Remembering

I want to express my gratitude to all of those who have served in the US armed forces. Of course today is Veteran’s Day in the US. I believe it’s still called Armistice Day or Remembrance Day in parts of Europe. On this day in 1918, 100 years ago exactly, the Great War—later known as World War I, of course—ended.

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If he had lived today would have been Kevin Towers’ 57th birthday. I worked with Kevin as a member of the San Diego Padres’ Baseball Operations staff. As I wrote in one of my first posts onĀ Disaffected Musings the day after he died in late January of this year, although I was “foisted” upon him at first he always treated me as a friend and with respect. In that earlier post I showed this picture:

That picture was taken in the visitors clubhouse in Los Angeles after the Padres clinched the 1996 NL Western Division title. Kevin is the one kneeling in front and I am one of the other three people. So long ago and yet still fresh in memory.

When baseball’s “golden boy” was named to his first General Manager position he gave an interview to that city’s famous newspaper. In that interview he named Kevin as one of the two people who had most influenced the way he thought about baseball. The other person was yours truly.

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Many thanks to regular readers Charley Walters and Steve Dallas for sending emails to me with words of praise for this blog. As the late, great Saul Bellow once wrote, “We have a word for everything except for what we really think and feel.” Despite the inadequacy of words (kind of an odd thing for a blogger to write, I guess) I want to express my gratitude for their emails and for all regular readers of this blog. Disaffected Musings is very important to me and I am very proud of this blog. Even with the recent surge in readers I still wish many more people were reading.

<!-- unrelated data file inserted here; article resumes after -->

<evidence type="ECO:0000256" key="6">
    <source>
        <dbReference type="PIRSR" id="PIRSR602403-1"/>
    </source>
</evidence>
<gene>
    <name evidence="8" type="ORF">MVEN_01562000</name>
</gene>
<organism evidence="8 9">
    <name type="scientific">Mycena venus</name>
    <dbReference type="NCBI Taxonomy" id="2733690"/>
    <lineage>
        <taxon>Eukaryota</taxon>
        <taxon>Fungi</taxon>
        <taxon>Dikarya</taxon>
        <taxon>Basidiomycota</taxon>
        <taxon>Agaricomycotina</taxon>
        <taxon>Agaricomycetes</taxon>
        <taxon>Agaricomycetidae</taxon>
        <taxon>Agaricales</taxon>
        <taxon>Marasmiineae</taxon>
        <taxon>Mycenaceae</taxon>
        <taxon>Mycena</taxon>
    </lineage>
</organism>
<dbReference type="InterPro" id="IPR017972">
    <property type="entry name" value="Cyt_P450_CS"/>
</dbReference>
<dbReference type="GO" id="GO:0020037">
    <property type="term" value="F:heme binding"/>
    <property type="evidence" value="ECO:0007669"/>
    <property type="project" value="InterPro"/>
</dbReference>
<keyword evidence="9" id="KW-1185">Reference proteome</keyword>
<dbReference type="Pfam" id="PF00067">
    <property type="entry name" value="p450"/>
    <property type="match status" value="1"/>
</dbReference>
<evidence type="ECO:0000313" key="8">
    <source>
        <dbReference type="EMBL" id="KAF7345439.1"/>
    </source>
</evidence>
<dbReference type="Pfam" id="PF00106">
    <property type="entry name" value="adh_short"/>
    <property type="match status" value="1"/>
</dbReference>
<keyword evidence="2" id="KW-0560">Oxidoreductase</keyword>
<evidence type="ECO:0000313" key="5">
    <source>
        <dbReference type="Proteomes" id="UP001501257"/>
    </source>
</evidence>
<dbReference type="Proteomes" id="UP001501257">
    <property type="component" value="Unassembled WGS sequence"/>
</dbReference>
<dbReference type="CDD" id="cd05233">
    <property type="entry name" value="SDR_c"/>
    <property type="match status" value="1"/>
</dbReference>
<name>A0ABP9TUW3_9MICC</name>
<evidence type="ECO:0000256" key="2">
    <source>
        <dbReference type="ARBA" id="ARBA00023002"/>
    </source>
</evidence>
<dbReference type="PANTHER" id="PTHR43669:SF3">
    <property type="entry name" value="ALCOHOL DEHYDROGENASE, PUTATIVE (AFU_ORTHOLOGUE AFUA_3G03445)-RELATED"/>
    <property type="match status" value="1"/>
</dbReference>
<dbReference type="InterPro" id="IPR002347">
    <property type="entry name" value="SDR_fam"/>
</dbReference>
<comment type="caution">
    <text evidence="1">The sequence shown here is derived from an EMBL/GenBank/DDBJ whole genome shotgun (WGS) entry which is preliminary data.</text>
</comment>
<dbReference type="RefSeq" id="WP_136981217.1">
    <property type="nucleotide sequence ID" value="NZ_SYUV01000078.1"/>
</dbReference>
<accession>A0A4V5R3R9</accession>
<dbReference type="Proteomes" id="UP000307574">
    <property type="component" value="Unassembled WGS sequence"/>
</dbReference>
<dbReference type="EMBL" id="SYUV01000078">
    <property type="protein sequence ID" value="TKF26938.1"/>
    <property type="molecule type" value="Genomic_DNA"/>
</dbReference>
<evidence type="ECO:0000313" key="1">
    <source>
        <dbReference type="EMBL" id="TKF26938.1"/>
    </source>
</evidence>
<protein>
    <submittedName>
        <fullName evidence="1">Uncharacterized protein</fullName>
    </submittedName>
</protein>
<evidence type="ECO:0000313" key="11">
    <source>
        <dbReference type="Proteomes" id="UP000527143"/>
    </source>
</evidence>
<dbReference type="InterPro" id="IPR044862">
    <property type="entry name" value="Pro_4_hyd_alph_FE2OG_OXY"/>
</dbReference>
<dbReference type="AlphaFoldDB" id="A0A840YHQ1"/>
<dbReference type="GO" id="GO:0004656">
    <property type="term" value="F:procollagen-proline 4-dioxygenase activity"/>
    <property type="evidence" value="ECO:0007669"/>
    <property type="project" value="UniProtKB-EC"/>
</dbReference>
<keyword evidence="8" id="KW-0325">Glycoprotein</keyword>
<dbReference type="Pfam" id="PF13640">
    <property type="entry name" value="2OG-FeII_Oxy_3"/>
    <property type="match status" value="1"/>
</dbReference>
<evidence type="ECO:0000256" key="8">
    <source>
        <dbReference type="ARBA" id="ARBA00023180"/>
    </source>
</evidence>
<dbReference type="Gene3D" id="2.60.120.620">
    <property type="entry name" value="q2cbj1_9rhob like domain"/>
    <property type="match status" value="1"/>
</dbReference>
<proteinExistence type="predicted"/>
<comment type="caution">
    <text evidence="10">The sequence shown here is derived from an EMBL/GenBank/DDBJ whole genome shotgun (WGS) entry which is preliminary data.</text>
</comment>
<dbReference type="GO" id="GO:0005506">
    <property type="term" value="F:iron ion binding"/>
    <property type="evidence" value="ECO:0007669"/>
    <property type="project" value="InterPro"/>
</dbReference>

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Days like today make many of us of “middle age” wax nostalgic about the past. I have written about and posted pictures of this car before, but one more time won’t hurt.

See the source image

From classiccars.com a picture of a 1956 Buick Century with a great view of the front of the car. The first car I ever drove was a 1956 Buick Century that my father purchased in 1961, I believe. About 21,000 of this model were produced in 1956. The weight was about 4,200 pounds. The car seemed heavier; so much so, in fact, that our nickname for the car was “The Tank.” The MSRP of the car when new was about $3,300.

The Century was powered by Buick’s Fireball V-8 of 322 cubic inch displacement that produced 255 HP/341 LB-FT of torque. The transmission was Buick’s famous (or infamous depending on your perspective) Dynaflow automatic. It was called the Dyna-Slush by detractors, but was praised for its smoothness by its supporters.

As I have written before, from time to time I scratch my itch to look for a ’56 Century for sale online. I look through the ads, of which there are usually not many, and have to take a deep breath before the urge to buy one passes. One day, though, the breath might no longer work.